Reason: Police say union workers “almost certainly” torched an under-construction Quaker meetinghouse in northwest Philadelphia four days before Christmas. The Chestnut Hill Friends had hired non-union labor for the project, which discommoded several construction unions.
From the Philadelphia Inquirer:
Vandals with an acetylene torch crept onto the project’s
muddy construction site in the middle of the night. Working out of view
in the meetinghouse’s freshly cemented basement, they sliced off dozens
of bolts securing the bare steel columns and set fire to the building
crane, causing $500,000 in damage.
Police detectives deemed the attack arson because of a series of
confrontational visits from union officials days before the incident.
They say the torch could only have been operated by a trained
professional, and believe it was almost certainly the work of
disgruntled union members. The city has assigned extra investigators to
the case and is working with federal forensic experts to track down the
vandals, said Michael Resnick, the city’s public safety commissioner.
Excerpted from Philly.com: It
was probably back in 1997, though some think it might have been even
earlier, when the Chestnut Hill Friends Meeting concluded that it had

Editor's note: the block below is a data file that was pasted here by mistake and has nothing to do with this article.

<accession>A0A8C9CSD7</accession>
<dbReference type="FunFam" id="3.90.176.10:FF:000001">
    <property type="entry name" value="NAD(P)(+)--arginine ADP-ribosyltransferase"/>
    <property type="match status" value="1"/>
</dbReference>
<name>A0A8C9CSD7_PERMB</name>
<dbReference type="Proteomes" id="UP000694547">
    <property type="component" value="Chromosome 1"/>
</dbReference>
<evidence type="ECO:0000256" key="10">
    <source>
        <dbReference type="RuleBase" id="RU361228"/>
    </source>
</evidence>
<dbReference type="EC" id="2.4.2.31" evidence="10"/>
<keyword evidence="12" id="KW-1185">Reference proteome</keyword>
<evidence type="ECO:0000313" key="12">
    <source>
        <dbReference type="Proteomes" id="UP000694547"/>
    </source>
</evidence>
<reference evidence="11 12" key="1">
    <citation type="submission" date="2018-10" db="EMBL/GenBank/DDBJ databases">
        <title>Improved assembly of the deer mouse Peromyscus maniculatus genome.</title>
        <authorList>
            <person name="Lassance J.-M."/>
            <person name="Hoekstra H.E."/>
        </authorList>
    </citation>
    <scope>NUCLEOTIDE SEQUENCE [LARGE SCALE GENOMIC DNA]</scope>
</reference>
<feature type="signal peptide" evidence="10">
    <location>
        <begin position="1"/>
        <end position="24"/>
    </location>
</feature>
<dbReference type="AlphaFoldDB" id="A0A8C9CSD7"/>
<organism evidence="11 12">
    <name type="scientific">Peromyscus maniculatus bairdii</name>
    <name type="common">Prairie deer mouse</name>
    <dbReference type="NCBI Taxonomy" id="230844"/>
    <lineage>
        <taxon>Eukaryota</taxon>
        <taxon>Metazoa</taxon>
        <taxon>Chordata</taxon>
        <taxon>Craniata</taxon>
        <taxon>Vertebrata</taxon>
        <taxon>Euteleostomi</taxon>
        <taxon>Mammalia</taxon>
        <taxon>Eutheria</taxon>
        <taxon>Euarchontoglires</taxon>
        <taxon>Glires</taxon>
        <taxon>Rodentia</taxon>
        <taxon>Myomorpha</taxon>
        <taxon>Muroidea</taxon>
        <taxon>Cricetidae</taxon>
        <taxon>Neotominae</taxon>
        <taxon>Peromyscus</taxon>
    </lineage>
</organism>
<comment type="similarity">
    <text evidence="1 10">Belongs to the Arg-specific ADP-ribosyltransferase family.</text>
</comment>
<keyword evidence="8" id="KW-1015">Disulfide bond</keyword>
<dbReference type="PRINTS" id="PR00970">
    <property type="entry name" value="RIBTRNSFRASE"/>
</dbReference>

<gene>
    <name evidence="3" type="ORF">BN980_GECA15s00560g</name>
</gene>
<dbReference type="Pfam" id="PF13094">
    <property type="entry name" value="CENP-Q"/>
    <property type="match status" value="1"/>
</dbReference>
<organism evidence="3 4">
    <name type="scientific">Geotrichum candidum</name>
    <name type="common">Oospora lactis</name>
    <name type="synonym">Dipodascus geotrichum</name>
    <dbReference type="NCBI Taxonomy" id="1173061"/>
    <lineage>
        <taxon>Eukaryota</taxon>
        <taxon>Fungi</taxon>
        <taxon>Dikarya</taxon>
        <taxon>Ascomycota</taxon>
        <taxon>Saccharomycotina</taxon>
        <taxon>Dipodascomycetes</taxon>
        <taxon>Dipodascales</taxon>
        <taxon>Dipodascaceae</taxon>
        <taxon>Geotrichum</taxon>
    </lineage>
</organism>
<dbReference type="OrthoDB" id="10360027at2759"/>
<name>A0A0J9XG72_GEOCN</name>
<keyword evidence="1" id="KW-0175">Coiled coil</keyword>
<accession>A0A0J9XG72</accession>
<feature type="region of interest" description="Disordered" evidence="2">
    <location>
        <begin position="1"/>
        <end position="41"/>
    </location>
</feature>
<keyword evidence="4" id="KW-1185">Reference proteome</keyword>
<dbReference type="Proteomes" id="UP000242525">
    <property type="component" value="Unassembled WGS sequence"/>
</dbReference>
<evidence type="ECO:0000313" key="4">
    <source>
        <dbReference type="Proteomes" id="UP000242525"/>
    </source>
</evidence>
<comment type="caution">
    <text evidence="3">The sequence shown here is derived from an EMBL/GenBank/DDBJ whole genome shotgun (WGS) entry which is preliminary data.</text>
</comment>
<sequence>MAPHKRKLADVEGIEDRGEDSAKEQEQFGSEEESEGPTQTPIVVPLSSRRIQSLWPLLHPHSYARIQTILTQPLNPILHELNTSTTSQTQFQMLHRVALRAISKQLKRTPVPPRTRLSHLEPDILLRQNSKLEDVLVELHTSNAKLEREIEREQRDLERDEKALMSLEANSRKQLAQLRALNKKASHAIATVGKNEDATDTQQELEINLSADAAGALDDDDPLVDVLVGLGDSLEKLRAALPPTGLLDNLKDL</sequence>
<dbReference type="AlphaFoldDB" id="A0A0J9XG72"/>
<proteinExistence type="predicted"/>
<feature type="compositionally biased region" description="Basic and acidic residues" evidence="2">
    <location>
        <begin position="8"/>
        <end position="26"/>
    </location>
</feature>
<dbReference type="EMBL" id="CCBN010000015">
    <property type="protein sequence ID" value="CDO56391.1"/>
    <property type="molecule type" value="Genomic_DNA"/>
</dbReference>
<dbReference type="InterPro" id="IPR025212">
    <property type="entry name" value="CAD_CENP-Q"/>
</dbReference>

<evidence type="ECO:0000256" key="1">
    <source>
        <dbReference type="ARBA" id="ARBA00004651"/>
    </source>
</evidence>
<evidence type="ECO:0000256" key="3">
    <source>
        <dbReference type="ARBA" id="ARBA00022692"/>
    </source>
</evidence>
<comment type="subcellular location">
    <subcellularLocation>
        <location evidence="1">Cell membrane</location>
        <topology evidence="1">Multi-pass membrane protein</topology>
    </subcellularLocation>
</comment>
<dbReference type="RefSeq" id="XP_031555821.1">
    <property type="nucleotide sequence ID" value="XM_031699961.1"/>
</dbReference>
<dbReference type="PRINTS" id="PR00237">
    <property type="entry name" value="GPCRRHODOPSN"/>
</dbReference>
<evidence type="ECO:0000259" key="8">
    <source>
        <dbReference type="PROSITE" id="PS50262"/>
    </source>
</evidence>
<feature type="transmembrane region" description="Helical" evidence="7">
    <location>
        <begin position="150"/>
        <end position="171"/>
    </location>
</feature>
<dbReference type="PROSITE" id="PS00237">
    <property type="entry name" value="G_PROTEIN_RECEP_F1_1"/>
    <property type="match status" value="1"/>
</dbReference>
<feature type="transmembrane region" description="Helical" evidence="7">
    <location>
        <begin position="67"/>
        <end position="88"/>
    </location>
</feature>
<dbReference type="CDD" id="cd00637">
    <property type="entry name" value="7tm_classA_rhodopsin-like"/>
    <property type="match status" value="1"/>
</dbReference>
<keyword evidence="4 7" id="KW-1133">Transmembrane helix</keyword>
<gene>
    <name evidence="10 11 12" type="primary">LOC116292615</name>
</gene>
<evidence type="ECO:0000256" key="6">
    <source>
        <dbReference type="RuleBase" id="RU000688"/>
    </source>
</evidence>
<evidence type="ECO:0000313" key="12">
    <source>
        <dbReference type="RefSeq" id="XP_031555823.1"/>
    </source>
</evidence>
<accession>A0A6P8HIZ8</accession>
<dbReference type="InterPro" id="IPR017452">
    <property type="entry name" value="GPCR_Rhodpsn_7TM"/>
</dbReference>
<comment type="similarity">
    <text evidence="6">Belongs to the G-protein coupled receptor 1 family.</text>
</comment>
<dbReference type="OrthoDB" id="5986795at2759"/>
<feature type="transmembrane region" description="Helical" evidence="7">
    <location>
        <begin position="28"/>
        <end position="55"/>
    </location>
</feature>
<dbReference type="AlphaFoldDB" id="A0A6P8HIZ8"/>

outgrown its space and that it was high time to erect a new building.
But because it is not the Quaker way to rush into things, the group
spent a few more years reflecting on whether it should buy land on
Mermaid Lane for the new meetinghouse.
Even after the group sealed the deal in 2003, there was still plenty
more talking and thinking and praying to be done about the undertaking.
There was a “dialogue session” to articulate the group’s “touchstone
values,” then, a year later, a workshop with a facilitator, and, finally
– just to be certain – a retreat for members.
As agonizing as the process was, the result is a trim little design,
faced in traditional Wissahickon schist, that will visibly reflect the
ideals Quakers hold dear, from respect for the environment to plain old
good neighborliness. And yet, in one crucial way,
million project now under construction is also a frank acknowledgment of
real-world conditions: To afford Philadelphia’s first new Quaker
meetinghouse in 80 years, the Chestnut Hill Friends felt their only
option was to employ a nonunion contractor.
And now they are paying the price.
Four days before Christmas, the Friends’ world was rocked by the sort of violence they have devoted their lives to stamping out.